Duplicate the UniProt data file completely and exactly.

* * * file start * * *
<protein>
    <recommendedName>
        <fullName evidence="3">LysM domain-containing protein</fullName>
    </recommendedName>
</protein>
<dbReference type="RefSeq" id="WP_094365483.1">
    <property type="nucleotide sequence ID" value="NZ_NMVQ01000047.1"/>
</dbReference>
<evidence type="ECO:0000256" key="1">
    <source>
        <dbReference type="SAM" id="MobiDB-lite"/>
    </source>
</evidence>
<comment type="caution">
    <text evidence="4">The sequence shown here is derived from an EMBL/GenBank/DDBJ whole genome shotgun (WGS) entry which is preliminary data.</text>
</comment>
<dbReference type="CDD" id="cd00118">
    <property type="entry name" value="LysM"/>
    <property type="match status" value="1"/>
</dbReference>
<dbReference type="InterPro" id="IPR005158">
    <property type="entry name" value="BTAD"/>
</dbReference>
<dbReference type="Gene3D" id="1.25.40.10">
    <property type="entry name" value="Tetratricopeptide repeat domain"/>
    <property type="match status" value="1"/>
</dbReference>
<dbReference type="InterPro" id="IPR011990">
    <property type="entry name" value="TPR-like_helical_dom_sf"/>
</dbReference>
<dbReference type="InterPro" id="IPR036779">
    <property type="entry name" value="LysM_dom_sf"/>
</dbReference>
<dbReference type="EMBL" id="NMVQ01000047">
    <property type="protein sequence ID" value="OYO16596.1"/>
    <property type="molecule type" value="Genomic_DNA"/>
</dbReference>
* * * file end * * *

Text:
<protein>
    <recommendedName>
        <fullName evidence="3">LysM domain-containing protein</fullName>
    </recommendedName>
</protein>
<dbReference type="RefSeq" id="WP_094365483.1">
    <property type="nucleotide sequence ID" value="NZ_NMVQ01000047.1"/>
</dbReference>
<evidence type="ECO:0000256" key="1">
    <source>
        <dbReference type="SAM" id="MobiDB-lite"/>
    </source>
</evidence>
<comment type="caution">
    <text evidence="4">The sequence shown here is derived from an EMBL/GenBank/DDBJ whole genome shotgun (WGS) entry which is preliminary data.</text>
</comment>
<dbReference type="CDD" id="cd00118">
    <property type="entry name" value="LysM"/>
    <property type="match status" value="1"/>
</dbReference>
<dbReference type="InterPro" id="IPR005158">
    <property type="entry name" value="BTAD"/>
</dbReference>
<dbReference type="Gene3D" id="1.25.40.10">
    <property type="entry name" value="Tetratricopeptide repeat domain"/>
    <property type="match status" value="1"/>
</dbReference>
<dbReference type="InterPro" id="IPR011990">
    <property type="entry name" value="TPR-like_helical_dom_sf"/>
</dbReference>
<dbReference type="InterPro" id="IPR036779">
    <property type="entry name" value="LysM_dom_sf"/>
</dbReference>
<dbReference type="EMBL" id="NMVQ01000047">
    <property type="protein sequence ID" value="OYO16596.1"/>
    <property type="molecule type" value="Genomic_DNA"/>
</dbReference>